items minus 1.” So if the last subsection goes over the end of the array, then you want to just use the length of the
1, instead of adding the next
I’ll start out here and I’ll say the size of the lists that I’m working with is going to be the
min_subsection_size. That’s the initial size of each array that I’m working with. And I’ll say
while size < n, so of course, when the size of the full array becomes the size of
items—and I wrote
n just because I originally had that written as the size of the array, but I’ll just say
len(items) here. And now that I’m looking at this, it occurs to me that I wrote
len(items - 1), which is not an expression with a length. This is what it should be.
while size < len(items): I need to first determine which subarrays are going to be merged together. So I’ll say
for start in range(0, len(items)), and going up by steps of
size * 2, because I’m trying to merge each array together, I’ll calculate the
midpoint. So essentially what that is is just the end of the first subarray that I’m trying to merge here.
So now I have a
midpoint and the
end, so I know where the two subarrays start, so I can say
merged_array = merge_sorted_lists() where the left sorted list is
midpoint + 1, and then the next subarray is
midpoint + 1 to
end + 1.
And again, we want to add that
+ 1 in there to make this so that it goes up to but not including the actual end. And if you’re a stickler for Python style, I’m going to put these like this so that it’s kind of more clear what’s happening here.
10:22 So, this is kind of a complicated implementation, as I’m sure you’re becoming aware here. But really, it’s doing simple things. It just requires some logic to make sure that your indices are all right.
So now I just need to multiply the
2, because now I’ve merged all of these arrays into chunks that are twice the size of the previous chunks, and you’ll just keep doubling the size of those chunks.
And then, finally, you’ll just return
items at the end of it. So, that is Timsort! And I need to make sure I remember to say
from merge_sort import merge_sorted_lists, and that should be good because it’ll allow me to actually merge these together.
And then I’ll just say
timsort(items) and the timer will tell me how long it took. As you can see, it takes about five thousandths of a second to run for a list of a thousand elements, which is pretty darn good. Let’s crank it up to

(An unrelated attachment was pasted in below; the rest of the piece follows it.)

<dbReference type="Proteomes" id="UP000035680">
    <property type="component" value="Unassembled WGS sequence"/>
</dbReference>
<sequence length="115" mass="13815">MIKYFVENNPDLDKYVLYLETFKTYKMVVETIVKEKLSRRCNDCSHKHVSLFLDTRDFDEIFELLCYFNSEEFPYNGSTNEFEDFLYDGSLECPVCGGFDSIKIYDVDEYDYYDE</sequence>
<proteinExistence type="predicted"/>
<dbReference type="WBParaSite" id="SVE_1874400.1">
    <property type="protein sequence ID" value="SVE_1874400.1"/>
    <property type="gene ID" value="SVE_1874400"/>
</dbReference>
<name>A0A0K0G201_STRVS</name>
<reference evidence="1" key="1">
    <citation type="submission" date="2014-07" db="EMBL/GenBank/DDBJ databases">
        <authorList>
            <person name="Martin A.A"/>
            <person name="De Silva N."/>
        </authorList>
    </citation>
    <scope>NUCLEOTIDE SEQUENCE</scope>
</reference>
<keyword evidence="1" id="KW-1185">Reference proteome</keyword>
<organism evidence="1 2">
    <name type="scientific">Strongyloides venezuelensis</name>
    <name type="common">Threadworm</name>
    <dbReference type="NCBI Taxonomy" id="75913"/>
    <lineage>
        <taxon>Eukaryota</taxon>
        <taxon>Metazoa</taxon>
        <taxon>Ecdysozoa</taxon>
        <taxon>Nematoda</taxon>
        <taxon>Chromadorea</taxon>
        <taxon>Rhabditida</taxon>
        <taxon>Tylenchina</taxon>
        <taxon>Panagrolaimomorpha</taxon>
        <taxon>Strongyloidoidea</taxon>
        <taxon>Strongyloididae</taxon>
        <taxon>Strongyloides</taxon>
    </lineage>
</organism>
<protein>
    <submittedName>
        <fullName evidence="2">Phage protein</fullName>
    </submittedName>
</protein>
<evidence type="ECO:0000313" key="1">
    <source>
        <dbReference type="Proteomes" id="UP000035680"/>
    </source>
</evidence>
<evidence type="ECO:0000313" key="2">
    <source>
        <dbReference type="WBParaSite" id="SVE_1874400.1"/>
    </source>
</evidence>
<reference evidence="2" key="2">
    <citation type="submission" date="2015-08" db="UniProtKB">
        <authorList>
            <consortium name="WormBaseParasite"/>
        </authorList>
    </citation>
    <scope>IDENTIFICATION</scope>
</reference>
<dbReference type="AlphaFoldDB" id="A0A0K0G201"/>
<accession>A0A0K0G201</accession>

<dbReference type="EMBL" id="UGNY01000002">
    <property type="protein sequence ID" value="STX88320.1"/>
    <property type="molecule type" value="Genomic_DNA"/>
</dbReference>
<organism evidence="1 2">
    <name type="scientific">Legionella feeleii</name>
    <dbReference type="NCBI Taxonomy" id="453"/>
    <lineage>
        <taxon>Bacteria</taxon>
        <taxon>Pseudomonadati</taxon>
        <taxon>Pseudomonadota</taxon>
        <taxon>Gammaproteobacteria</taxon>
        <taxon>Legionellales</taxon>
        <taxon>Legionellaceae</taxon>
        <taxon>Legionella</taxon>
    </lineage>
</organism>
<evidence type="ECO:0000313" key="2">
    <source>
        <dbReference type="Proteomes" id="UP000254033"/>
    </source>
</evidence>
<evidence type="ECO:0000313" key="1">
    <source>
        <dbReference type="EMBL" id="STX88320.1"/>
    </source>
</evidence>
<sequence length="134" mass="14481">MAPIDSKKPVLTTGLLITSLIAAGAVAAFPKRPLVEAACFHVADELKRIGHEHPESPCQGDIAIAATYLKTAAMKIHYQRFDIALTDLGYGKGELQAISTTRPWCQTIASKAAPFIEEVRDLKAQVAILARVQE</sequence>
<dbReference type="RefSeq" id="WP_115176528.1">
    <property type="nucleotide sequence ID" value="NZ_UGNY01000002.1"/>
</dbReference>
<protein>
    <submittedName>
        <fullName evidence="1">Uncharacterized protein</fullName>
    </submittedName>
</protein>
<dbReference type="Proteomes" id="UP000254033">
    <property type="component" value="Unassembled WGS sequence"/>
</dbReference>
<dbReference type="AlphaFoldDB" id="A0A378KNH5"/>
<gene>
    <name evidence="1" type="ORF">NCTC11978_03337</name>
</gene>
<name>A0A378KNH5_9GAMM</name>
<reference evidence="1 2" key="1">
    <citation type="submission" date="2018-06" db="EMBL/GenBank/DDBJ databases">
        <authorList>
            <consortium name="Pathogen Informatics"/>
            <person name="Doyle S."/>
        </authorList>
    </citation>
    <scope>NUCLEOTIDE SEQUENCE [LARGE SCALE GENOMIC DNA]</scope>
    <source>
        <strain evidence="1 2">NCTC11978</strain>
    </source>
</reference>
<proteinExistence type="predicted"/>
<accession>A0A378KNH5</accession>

10000, see how that goes. And so, as you can see, this has very fast performance on the order of merge and quicksort. For
100000, it takes a little bit longer. It takes about a second.
And then I’ll just bump it up to
1000000 and we’ll see what happens. As you can see, that one took a little bit longer to run—about 13 seconds—but for a million elements in a pure Python sorting algorithm, that’s pretty darn good. And the real Timsort, of course—the one that’s actually used in Python—is much, much faster because it’s written purely in C on the backend and then Python simply calls those C functions.
12:26 So that’s an important performance optimization that’s done under the hood in the actual version. And as I said, you’re welcome to check out that algorithm as it’s actually implemented in the Python source code because that’s all online.
12:39 There are many great things about Timsort. The first is that it’s stable, unlike quicksort, and its worst-case performance is O(n log n), so it doesn’t have any really terrible cases, any pathological cases where the complexity soars.
12:55 And finally, its best-case performance when the list is already sorted is actually order of n, so it’s super fast with almost-sorted lists. And in reality, it turns out, for general purpose programming languages most of the things that people try to sort have some elements of sorted data already, have some subsections.
13:12 And this algorithm really feeds on that because whenever a subsection is sorted, insertion sort can sort it incredibly quickly. So, Timsort—I mean, I wouldn’t go so far as to say it’s a perfect sorting algorithm because we’re always improving sorting algorithms, but it is pretty darn good and it’s about the best that you can find out there.
13:30 Luckily, it comes standard in Python, so hopefully you won’t ever have to implement it on your own. But hey, if you write your own programming language at some point, which is something that is really fun and interesting to do, you might very well want to write a Timsort implementation for it, and that would be super cool. Next up is the summary.